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Top-ten 2017 Update on Atrial Fibrillation News

I recently served on the faculty of the tenth annual Western AF Symposium in Park City, Utah.

Dr. Nassir Marrouche of the University of Utah has grown Western AF into a huge gathering of global experts in atrial fibrillation.

During the intense two-day meeting, I took notes and put together a post of top-ten highlights. The title of the post and link to it on are below:

10 Highlights from the 10th Annual Western AF Symposium

The 900-word column includes short-writing notes on…

  • Big themes in AF — this includes thoughts on prevention of AF, the fourth pillar of AF care, and the ceiling of AF ablation success.
  • Problems with AF-mapping technologies — two leaders in basic science presented reasons to be skeptical of mapping systems’ ability to show the ever-elusive rotors. In fact, the term “rotor” is becoming a politically charged term. The safer phrase now is “rotational activity.”
  • Brand new ideas on stroke and AF — this section introduces Dr. Hooman Kamel, a stroke researcher from New York, who is changing the way we think about AF and stroke. Namely, that AF episodes recorded on an ECG may not be a very good surrogate marker for stroke. Go read my post and follow the references. His work will change the field–IMHO.
  • The limits of the CHADS-VASC score — it turns out that this much beloved easy-to-use risk score predicts stroke only slightly better than a coin flip.
  • More humble goals for predicting stroke –– given our lousy ability to predict stroke, perhaps we should shoot for trying to predict stroke one-year in advance rather than 5-10 years, argued one leader in the field.
  • The many uncertainties of subclinical AF — “subclinical” AF refers to all these short non-symptomatic AF episodes we are able to detect on advanced monitors, e.g. pacemakers, implantable loop recorders and long-term ECG monitors. Remember, the studies showing that anticoagulant drugs reduce the rate of stroke were done in people with clinical AF, which is AF recorded on an ECG in a doctor’s office or hospital because of symptoms. It’s not clear that treating short-duration symptomatic AF episodes improves outcomes.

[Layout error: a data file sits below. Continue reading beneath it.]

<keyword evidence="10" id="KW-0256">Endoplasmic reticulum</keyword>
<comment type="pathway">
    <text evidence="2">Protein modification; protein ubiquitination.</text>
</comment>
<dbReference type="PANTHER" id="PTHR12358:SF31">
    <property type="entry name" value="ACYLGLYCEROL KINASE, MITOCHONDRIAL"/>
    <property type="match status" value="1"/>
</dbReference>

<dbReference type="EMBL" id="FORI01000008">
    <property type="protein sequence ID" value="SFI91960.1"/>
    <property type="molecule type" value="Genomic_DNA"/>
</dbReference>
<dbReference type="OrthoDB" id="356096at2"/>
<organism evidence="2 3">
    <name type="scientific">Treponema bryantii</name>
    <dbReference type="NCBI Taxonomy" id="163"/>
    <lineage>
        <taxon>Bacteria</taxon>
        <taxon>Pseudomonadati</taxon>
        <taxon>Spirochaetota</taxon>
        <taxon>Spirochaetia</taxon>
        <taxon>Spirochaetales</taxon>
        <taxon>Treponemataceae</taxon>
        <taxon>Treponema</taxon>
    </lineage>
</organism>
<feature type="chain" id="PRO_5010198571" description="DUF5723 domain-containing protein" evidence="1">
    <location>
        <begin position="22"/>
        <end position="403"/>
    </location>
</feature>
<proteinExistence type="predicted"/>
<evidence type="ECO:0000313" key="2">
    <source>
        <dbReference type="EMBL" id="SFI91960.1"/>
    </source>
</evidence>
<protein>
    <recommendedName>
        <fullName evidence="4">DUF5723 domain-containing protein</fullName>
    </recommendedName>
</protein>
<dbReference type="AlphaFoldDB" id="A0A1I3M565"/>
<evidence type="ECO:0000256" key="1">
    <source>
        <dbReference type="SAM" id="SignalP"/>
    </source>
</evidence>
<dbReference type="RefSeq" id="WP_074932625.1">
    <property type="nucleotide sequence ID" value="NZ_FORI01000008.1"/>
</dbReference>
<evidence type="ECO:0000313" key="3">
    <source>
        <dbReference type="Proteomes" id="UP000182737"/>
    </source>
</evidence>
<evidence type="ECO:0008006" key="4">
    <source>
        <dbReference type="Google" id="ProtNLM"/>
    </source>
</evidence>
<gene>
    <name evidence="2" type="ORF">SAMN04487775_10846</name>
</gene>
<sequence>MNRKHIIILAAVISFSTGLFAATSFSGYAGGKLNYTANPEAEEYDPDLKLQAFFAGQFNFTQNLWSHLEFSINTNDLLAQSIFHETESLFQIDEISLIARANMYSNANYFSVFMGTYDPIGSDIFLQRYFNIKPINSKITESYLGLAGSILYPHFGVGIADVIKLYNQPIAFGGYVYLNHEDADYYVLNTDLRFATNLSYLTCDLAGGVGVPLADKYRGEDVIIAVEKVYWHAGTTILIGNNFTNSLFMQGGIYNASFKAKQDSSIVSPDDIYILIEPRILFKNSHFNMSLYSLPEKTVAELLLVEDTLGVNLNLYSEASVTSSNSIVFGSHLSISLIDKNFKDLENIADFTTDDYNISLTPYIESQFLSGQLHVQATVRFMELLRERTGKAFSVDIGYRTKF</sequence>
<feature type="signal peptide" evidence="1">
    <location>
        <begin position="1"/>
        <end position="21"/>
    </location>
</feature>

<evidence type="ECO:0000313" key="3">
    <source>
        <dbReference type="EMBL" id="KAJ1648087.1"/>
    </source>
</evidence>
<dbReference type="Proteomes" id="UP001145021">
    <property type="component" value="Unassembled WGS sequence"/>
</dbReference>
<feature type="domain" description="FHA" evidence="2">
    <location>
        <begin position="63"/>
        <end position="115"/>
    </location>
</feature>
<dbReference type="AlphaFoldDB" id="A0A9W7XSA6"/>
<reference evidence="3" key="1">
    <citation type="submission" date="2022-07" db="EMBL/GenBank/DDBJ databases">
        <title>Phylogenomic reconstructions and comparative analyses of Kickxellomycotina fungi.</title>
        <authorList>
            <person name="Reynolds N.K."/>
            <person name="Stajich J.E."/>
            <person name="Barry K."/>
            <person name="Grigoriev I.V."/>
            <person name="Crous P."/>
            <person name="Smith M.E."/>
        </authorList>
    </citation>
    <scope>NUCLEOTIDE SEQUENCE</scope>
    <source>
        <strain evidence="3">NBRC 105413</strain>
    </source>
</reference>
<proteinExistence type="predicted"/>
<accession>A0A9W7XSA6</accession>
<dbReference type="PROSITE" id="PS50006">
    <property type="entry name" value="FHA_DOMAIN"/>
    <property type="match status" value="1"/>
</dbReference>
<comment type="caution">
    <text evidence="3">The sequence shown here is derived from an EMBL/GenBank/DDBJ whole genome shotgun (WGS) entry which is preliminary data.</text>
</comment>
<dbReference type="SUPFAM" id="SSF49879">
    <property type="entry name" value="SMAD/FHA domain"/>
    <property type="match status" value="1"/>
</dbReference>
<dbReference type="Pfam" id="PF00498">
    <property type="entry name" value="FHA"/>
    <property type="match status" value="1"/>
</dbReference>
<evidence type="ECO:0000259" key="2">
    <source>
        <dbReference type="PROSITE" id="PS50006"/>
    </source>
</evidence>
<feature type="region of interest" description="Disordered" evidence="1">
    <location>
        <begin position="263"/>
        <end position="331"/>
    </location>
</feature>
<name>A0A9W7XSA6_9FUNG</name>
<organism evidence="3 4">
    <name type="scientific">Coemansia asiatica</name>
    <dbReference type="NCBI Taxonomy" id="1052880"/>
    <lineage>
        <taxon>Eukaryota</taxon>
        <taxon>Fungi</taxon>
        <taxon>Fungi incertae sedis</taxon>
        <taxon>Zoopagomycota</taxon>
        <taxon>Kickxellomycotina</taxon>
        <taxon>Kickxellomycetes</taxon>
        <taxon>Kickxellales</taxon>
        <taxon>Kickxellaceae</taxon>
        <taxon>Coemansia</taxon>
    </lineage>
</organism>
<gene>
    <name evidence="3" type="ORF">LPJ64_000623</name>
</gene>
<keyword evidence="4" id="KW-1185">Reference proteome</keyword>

• New proposals for defining success after AF ablation — numerous presenters argued for changing the definition of success of AF ablation from the absence of 30-seconds of AF to simply an improvement of quality of life–or palliation.
  • The folly of trying to pick the superior NOAC drug — differences in trial design make it impossible to pick the superior new oral anticoagulant drug, argued an expert in anticoagulant drugs.

My post on is free but it requires you to register with an email.


5 replies on “Top-ten 2017 Update on Atrial Fibrillation News”

Was there anything from Utah to help aging endurance athletes? I’m just finishing your book and it seems that “de-conditioning” is the best strategy for preventing AF. I’ve had 8 episodes in 10 years with varying intervals in between, but my type requires cardioversion to get back to sinus rhythm. At 62, I’m done racing but I like to train. I enjoyed the book, but some of the technical descriptions went over my head. I’ve never had an ablation and I’m not sure that I ever would. Thanks